Guyana’s government should ensure that journalists are able to do their jobs free from harassment

Last Updated on Wednesday, 3 May 2023, 9:23 by Denis Chabrol

Reporters Without Borders (RSF) condemns the harassment and intimidation of journalists in Guyana through online targeting and disrespect from the administration.

It further calls on the Guyanese government to reform its practices to give proper access to public information. Members of the press should be respected and free from scare tactics in their jobs, especially in a signatory country of the Media Freedom Coalition.

Journalists in Guyana continue to encounter pushback from the government and supporters of the ruling party in their work. This includes exclusion from routine press briefings from the administration and intimidation tactics. On 31 March, President Irfaan Ali gave a press conference where journalists were forced to sit among the public and verbally intimidated while asking questions, particularly when bringing up certain topics like oil. The crowd was largely composed of vocal supporters of Ali’s party and the meeting was more like a rally.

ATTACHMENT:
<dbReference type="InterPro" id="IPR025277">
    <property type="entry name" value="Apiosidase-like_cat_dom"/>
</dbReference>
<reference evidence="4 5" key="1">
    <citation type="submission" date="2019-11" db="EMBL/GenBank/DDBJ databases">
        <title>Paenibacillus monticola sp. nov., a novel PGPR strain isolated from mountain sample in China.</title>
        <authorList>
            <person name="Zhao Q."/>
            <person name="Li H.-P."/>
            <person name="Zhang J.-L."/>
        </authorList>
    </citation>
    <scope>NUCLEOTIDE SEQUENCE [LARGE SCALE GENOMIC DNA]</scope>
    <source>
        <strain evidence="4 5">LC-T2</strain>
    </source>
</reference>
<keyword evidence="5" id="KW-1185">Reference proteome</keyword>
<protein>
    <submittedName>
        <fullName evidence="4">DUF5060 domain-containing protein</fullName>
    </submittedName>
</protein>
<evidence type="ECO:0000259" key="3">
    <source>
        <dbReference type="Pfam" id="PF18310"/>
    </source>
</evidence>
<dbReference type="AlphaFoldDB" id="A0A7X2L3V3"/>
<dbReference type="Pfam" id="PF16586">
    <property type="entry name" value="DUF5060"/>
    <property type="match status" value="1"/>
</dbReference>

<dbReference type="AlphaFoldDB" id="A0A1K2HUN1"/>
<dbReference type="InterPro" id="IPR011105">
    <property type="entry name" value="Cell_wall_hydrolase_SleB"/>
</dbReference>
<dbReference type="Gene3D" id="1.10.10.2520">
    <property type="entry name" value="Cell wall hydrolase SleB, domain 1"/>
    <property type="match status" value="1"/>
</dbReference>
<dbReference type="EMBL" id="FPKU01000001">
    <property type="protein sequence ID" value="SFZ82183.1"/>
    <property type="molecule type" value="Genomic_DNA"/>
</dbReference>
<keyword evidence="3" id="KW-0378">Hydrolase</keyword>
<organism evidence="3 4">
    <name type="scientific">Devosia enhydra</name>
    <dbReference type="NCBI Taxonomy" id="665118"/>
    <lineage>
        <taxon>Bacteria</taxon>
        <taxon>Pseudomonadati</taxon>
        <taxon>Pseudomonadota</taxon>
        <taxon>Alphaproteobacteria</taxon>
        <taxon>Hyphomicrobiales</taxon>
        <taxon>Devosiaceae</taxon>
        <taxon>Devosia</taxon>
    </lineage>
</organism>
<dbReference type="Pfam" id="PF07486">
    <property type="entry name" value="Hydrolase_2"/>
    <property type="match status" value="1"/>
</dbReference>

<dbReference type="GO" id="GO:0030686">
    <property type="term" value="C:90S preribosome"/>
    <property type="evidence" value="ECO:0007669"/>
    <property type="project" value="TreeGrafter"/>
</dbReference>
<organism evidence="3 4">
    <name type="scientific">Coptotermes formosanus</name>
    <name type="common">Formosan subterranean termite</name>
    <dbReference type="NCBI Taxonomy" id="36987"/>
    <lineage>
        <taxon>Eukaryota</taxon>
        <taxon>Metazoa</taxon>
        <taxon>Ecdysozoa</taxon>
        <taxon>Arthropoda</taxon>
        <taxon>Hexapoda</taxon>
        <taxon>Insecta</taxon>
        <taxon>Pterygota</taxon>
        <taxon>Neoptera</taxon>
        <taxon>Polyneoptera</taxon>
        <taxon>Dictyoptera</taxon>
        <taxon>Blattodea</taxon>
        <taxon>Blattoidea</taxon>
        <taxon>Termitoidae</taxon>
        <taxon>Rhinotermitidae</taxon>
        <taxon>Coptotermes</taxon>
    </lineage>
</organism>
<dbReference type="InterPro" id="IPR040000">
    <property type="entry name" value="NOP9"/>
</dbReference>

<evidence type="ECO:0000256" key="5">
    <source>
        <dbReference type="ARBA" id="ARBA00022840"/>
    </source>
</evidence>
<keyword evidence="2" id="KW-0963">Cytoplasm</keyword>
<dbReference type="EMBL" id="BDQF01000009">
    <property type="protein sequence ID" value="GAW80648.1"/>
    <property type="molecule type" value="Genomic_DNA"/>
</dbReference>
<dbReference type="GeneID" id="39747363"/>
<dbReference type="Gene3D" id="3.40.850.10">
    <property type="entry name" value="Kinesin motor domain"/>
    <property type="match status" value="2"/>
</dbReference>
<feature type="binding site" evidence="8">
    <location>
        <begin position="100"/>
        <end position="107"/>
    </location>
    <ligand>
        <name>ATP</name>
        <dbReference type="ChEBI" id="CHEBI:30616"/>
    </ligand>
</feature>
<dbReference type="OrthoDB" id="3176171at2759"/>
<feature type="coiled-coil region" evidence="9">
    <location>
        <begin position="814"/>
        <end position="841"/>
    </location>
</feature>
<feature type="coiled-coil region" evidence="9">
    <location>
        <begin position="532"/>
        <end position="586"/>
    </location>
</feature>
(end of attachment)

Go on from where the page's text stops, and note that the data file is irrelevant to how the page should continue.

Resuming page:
After the event, Kaieteur News journalist Davina Bagot was harassed on the Facebook page “Live in Guyana” in what the Guyana Press Association calls an “attack.” They argue this behavior could eventually lead to physical aggression against Bagot or other media workers.

“Whether directly attacking the media or encouraging supporters to do so with a wink and a nod, President Ali is putting journalists at risk for simply doing their jobs. President Ali’s administration must take action to ensure all journalists are safe to do their jobs. This includes holding to account party supporters who intimidate members of the press,” Clayton Weimers Executive Director, RSF US Bureau

The Guyana Chronicle, which is owned by the government, has published several articles critical of the press association, especially its president Nazima Raghubir.

This exemplifies a larger issue that the government controls many of the media outlets in the small country and tries to silence those who criticize the administration. There have been no cabinet press briefings since August 2020.

Guyana is one of 51 members of the Media Freedom Coalition, which advocates for media freedom and the protection of journalists.

Guyana is ranked 34th out of 180 countries in RSF’s 2022 World Press Freedom Index.